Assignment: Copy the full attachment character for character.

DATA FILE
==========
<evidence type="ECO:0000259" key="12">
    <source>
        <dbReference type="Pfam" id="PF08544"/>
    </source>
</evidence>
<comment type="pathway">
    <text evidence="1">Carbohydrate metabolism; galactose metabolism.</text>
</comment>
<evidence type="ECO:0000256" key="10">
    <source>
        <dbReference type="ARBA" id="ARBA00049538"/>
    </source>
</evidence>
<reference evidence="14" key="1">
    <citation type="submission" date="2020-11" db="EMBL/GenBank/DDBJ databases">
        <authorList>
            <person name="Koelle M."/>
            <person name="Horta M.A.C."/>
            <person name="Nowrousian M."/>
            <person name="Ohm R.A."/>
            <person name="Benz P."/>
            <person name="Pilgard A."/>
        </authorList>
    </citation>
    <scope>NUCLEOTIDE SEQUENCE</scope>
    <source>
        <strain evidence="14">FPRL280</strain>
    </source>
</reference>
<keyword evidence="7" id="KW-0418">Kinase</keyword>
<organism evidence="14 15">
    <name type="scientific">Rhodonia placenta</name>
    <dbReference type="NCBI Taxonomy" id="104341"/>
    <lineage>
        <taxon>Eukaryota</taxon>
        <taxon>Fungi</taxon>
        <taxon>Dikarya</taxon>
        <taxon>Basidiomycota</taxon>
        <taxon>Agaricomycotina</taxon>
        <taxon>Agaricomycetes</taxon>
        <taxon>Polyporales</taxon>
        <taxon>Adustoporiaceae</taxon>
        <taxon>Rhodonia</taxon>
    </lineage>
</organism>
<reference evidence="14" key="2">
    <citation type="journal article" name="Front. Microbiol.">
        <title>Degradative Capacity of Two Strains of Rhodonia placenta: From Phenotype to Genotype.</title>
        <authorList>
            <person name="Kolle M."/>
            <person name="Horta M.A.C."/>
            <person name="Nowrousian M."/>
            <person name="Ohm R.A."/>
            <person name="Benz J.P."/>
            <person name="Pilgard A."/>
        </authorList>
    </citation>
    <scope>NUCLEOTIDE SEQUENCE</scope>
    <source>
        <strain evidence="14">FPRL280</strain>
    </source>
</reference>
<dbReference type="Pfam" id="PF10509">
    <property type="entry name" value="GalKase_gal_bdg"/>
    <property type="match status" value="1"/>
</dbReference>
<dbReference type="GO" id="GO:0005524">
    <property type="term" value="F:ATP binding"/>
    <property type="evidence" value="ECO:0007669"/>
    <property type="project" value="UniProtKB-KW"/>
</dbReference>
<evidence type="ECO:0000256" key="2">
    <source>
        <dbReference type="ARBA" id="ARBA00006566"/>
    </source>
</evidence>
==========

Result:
<evidence type="ECO:0000259" key="12">
    <source>
        <dbReference type="Pfam" id="PF08544"/>
    </source>
</evidence>
<comment type="pathway">
    <text evidence="1">Carbohydrate metabolism; galactose metabolism.</text>
</comment>
<evidence type="ECO:0000256" key="10">
    <source>
        <dbReference type="ARBA" id="ARBA00049538"/>
    </source>
</evidence>
<reference evidence="14" key="1">
    <citation type="submission" date="2020-11" db="EMBL/GenBank/DDBJ databases">
        <authorList>
            <person name="Koelle M."/>
            <person name="Horta M.A.C."/>
            <person name="Nowrousian M."/>
            <person name="Ohm R.A."/>
            <person name="Benz P."/>
            <person name="Pilgard A."/>
        </authorList>
    </citation>
    <scope>NUCLEOTIDE SEQUENCE</scope>
    <source>
        <strain evidence="14">FPRL280</strain>
    </source>
</reference>
<keyword evidence="7" id="KW-0418">Kinase</keyword>
<organism evidence="14 15">
    <name type="scientific">Rhodonia placenta</name>
    <dbReference type="NCBI Taxonomy" id="104341"/>
    <lineage>
        <taxon>Eukaryota</taxon>
        <taxon>Fungi</taxon>
        <taxon>Dikarya</taxon>
        <taxon>Basidiomycota</taxon>
        <taxon>Agaricomycotina</taxon>
        <taxon>Agaricomycetes</taxon>
        <taxon>Polyporales</taxon>
        <taxon>Adustoporiaceae</taxon>
        <taxon>Rhodonia</taxon>
    </lineage>
</organism>
<reference evidence="14" key="2">
    <citation type="journal article" name="Front. Microbiol.">
        <title>Degradative Capacity of Two Strains of Rhodonia placenta: From Phenotype to Genotype.</title>
        <authorList>
            <person name="Kolle M."/>
            <person name="Horta M.A.C."/>
            <person name="Nowrousian M."/>
            <person name="Ohm R.A."/>
            <person name="Benz J.P."/>
            <person name="Pilgard A."/>
        </authorList>
    </citation>
    <scope>NUCLEOTIDE SEQUENCE</scope>
    <source>
        <strain evidence="14">FPRL280</strain>
    </source>
</reference>
<dbReference type="Pfam" id="PF10509">
    <property type="entry name" value="GalKase_gal_bdg"/>
    <property type="match status" value="1"/>
</dbReference>
<dbReference type="GO" id="GO:0005524">
    <property type="term" value="F:ATP binding"/>
    <property type="evidence" value="ECO:0007669"/>
    <property type="project" value="UniProtKB-KW"/>
</dbReference>
<evidence type="ECO:0000256" key="2">
    <source>
        <dbReference type="ARBA" id="ARBA00006566"/>
    </source>
</evidence>